One of the great options on sale right now from Pearson’s Renaissance Shoppe is our elegant Queen Elizabeth Nobility Dress. Inspired by Renaissance Nobility style this one-piece dress closes with laces at the back and is boned to get that perfect silhouette. It sports graceful long hanging arms and is decorated with crystal and feathers. We recommend a hoop skirt for beneath your skirts to achieve the perfect profile.

If you are looking for something versatile to get the most out of your Ren Wear try Pearson’s Renaissance Shoppe’s stylish Ren Doublet. This doublet is reversible, made of velveteen with a black twill backing so you can be the dashing nobleman or, with a simple flip of your doublet, a common peasant. Currently available in red or burgundy.

Take advantage of the great price on our Lady of Leeds Gown before they’re gone! This elegant full length gown features drop sleeves with a front split, lined with gold brocade fabric. This gown features an accented square neckline and elbows. Lacing up the back is provided to achieve your shapeliest fit!

Pearson’s Renaissance Shoppe currently has several great separates on clearance! Our Charles Vane Pirate Shirt is made of thick rich Viscose fabric with a double ruffle down the chest and wrists fit for any dashing pirate. Our Dagget Sleeve Chemise tops come in several different colors. They’re baggy and versatile to be gathered and worn beneath a bodice, corset, or a waist cincher. They can be worn on or off the shoulders, fitting be ye a sassy wench or fine noble Lady. Our fashionable Maiden Skirts are made of 100% lightweight muslin cotton and are fully lined. These beauties are soft, breathable, and slightly transparent for any fine miss to shine with elegance. Pearson’s Period Cotton Shirts feature a stand up collar with a lace up front. Wide sleeves with an elastic gather at the wrists are roomy for any ample hunter needing room to pull his bow strings taught.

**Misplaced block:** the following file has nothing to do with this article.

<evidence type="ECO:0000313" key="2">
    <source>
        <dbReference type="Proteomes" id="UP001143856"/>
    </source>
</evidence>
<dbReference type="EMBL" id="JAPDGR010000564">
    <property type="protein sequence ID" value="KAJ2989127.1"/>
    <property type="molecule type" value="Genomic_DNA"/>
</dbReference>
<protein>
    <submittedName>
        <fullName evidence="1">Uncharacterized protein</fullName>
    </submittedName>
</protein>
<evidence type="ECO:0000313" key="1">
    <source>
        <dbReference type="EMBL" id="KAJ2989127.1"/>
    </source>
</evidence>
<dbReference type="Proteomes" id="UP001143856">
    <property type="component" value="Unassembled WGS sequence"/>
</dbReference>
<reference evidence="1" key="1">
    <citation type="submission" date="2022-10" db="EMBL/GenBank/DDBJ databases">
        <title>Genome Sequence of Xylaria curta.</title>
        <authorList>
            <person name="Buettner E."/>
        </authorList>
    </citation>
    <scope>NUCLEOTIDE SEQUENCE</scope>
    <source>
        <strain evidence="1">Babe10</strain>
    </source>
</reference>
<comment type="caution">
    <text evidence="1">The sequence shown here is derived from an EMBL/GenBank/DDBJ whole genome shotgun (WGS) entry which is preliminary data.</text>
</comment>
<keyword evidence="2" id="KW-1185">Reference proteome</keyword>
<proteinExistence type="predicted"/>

Get all of these fabulous treasures and more at Pearson’s Renaissance Shoppe Sales & Specials! Are you looking to expand your Renaissance wardrobe? Here at Pearson’s Renaissance Shoppe we have all the high quality Renaissance clothing, jewelry, and footwear to meet all your needs! We even have Renaissance clothing for little Ren fans. Shop Pearson’s Renaissance Shoppe Sales & Specials today!

Renaissance Winter

It’s that time of year again where there is a nip in the air. The sparkling white snow is creating a chilly blanket across the fair land. Far and wide the people are donning their woolen coats, hooded capes, fine over gowns, and hooded cloaks. Are you in search of some fine winter garb? Pearson’s Renaissance Shoppe has exactly what you need!